With 2021 around the corner, many of us may be turning our minds to thoughts of New Year’s resolutions.
If doing more running or otherwise embarking on a healthy, active lifestyle is one of your goals for January, Brainsport’s staff have some advice on how to start the year off on the right foot.
Walk before you run
Commit to going for a brisk walk for at least 30 minutes, three times per week. Walking as part of your job or everyday life doesn’t count. This needs to be an extra, dedicated workout. Do that for at least a month before starting a run program. It doesn’t sound like much, but it will prepare your mind, lifestyle and body for the challenge of a run program. It will help you avoid the shin splints and scheduling challenges that plague new runners. If you’re already walking as a workout on a regular basis, good job! You’ll adapt quickly to a walk-run training program.
— Lis Schermann
Make or choose a schedule
Try to stick to a weekly or monthly schedule as much as possible. And remember to carry on with the schedule even if you miss a run and not to give up on it.
— Ali Bergeron
Find an accountability buddy
It is always our best intention to be active in the new year, but the biggest reason we do not is because we lack consistency. The best way to keep motivated and consistent is to find a buddy to run with or find a community to stay active with. During a pandemic that may seem a bit tricky, but Brainsport has a great virtual running community and a great presence on social media. We’re working on staying connected, but most importantly, staying safe during these unprecedented times.
— Jaclyn Edwards
Do something that makes you excited
Try some new running paths or trails or get together with a friend (in a physically distanced way). I have always found I am more excited and motivated to get out and run when I’m with other people.
— Alana Huntington
Listen to your body
Getting an injury is not fun and can set you back from accomplishing your goals. To prevent injuries, make sure to listen to your body. If you need to walk or bike instead of run because of soreness, do that. If you need to take an extra day off, do that. If you feel great and feel like going harder, do that. Running success all comes down to the ability to listen to your body.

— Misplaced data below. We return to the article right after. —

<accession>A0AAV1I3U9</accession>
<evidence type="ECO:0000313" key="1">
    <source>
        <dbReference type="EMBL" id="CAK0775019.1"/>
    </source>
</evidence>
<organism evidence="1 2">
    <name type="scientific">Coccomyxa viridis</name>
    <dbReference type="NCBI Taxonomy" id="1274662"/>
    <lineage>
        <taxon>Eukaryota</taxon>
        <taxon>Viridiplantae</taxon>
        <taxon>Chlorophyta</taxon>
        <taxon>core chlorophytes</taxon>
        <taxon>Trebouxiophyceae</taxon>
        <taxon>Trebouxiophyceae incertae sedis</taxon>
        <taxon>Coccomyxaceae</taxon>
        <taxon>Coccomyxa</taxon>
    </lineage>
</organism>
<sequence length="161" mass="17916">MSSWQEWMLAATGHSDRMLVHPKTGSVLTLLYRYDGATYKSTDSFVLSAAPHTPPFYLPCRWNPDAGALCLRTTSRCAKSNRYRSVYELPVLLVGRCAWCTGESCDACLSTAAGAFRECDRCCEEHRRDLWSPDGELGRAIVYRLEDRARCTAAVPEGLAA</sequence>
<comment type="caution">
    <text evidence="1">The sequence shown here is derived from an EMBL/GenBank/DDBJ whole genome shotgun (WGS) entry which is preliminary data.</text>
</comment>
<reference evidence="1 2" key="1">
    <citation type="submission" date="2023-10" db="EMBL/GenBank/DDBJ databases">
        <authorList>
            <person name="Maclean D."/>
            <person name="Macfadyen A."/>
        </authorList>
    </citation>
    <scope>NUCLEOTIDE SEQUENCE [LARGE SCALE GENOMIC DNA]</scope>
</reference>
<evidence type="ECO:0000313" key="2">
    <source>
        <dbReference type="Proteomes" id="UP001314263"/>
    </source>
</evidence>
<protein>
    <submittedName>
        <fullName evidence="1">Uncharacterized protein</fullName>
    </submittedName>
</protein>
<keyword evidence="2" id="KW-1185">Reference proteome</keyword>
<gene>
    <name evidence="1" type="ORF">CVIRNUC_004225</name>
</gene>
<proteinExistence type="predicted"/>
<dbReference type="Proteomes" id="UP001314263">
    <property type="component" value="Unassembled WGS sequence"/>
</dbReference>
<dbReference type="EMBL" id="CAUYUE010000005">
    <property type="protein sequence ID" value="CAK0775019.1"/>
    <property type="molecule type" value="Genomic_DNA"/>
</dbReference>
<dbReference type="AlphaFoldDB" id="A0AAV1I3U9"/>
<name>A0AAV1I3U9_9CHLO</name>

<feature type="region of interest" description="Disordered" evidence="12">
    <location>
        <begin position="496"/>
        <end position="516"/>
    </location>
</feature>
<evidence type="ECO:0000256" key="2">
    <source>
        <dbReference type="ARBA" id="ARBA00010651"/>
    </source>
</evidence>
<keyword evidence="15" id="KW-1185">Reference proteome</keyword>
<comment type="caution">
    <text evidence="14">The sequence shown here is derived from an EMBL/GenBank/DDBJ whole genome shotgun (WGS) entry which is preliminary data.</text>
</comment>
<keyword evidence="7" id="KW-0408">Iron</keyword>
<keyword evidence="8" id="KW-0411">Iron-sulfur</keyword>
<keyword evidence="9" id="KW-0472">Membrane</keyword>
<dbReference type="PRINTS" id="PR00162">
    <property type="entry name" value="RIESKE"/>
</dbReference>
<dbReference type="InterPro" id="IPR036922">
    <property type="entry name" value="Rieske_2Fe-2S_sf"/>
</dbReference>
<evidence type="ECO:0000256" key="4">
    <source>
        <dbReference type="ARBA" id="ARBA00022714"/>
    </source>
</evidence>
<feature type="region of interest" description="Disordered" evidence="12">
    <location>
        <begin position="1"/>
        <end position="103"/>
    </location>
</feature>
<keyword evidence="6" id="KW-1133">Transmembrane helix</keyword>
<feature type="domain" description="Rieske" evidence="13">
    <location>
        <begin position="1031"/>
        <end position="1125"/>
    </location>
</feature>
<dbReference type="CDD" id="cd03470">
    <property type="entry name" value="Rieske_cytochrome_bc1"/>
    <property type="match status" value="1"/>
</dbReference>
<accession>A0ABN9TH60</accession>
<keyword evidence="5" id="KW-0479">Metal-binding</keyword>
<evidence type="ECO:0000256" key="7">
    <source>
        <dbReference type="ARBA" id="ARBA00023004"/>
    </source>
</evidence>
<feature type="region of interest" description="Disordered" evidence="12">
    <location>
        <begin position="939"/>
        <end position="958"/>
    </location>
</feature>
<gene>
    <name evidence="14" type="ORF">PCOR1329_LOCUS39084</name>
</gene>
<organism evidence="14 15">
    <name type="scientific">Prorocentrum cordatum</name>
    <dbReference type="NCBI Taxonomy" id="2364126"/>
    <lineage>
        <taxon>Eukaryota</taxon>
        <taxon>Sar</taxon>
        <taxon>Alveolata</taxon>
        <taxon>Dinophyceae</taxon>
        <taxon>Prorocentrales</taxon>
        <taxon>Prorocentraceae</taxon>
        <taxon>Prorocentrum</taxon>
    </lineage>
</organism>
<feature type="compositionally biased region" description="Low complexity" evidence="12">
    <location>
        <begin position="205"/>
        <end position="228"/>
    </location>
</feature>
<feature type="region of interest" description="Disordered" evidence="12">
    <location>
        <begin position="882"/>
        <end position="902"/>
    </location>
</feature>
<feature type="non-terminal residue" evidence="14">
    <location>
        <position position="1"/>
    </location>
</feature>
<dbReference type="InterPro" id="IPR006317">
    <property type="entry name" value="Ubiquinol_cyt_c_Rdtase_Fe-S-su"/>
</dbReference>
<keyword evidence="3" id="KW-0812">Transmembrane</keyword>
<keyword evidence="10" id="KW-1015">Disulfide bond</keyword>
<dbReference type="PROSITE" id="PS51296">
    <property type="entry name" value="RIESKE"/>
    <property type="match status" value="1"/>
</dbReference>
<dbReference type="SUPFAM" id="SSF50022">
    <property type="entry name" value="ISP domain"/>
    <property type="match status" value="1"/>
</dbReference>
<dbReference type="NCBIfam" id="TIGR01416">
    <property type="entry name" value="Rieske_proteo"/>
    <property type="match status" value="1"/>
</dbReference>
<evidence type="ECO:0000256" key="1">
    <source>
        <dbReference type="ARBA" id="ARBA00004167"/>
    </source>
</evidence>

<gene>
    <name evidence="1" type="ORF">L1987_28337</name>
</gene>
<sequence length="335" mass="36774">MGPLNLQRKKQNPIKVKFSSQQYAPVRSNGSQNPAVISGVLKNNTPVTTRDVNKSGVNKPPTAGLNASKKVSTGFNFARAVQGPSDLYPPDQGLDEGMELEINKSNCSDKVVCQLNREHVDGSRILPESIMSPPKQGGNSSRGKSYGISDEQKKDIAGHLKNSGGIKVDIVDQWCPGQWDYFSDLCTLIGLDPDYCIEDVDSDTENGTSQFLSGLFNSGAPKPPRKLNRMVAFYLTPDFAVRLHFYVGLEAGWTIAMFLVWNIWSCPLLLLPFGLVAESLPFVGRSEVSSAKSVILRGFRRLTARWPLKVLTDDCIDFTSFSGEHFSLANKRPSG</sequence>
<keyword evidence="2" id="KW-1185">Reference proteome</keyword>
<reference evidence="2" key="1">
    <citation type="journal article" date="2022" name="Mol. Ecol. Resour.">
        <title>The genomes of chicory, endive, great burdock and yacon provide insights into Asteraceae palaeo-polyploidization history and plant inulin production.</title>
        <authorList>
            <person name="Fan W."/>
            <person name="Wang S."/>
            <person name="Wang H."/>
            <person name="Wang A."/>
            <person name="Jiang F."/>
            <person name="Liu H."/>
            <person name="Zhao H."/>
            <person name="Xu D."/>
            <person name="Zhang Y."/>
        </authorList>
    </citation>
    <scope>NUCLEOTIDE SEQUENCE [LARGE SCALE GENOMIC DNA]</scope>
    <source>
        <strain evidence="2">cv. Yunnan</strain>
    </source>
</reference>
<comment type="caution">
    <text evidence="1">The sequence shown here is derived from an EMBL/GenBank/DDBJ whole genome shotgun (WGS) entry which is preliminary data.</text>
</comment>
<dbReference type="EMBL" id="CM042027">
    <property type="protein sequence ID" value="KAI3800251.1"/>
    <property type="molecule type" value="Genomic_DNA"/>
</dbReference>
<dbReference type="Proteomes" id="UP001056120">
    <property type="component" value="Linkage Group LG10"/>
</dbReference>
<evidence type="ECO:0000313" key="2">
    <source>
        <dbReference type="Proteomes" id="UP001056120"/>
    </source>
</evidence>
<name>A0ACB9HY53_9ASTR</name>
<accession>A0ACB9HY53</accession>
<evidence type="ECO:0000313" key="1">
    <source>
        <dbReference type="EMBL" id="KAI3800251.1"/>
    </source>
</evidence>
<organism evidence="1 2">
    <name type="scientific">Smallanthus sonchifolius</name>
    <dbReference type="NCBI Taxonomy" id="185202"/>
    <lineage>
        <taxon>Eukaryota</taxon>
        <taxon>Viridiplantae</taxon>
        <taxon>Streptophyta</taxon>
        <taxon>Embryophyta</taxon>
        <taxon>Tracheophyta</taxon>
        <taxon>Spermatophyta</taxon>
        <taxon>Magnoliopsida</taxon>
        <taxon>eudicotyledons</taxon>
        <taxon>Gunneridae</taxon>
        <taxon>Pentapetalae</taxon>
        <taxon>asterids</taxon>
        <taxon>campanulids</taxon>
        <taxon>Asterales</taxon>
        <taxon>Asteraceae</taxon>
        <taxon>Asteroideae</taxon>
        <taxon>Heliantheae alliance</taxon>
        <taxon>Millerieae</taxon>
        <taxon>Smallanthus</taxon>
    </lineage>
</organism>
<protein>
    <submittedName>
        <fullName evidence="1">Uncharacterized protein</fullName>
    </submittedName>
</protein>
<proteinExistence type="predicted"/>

— Jaira Cross Child
Set goals for yourself
Focus on both short- and long-term goals. A short-term goal could be as simple as “I want to run five minutes without stopping” and a long-term goal could be “I want to complete a five-kilometre run while only walking once.” These goals should be personal to yourself and not be influenced by others. Once you obtain a short term goal, set another one.
Don’t be afraid to re-assess these goals every once in a while to determine if they are still possible.
Setting these goals will help you look to the future and give you something to work towards. I do similar goal setting with all of the athletes I coach. including high performance/Olympic hopeful athletes. With these athletes we have three types of goals (and athletes set a long-term and short-term goal for each:
1) Bronze goal: Something that should be easily obtainable
2) Silver goal: Something that you should be able to obtain with hard work and consistency
3) Gold goal: A nearly impossible goal; something that you can obtain if everything goes 100% correct. Do not feel disappointed if you cannot obtain this goal. This is something you want to strive for and should not be easy to get.
— Jamie Epp
For more tips on keeping your running-related New Year’s resolution, check out this post from our archives with advice from Jen Kripki, a certified personal trainer, certified fitness instructor and registered massage therapist with Inner Strength Fitness and Training in Saskatoon.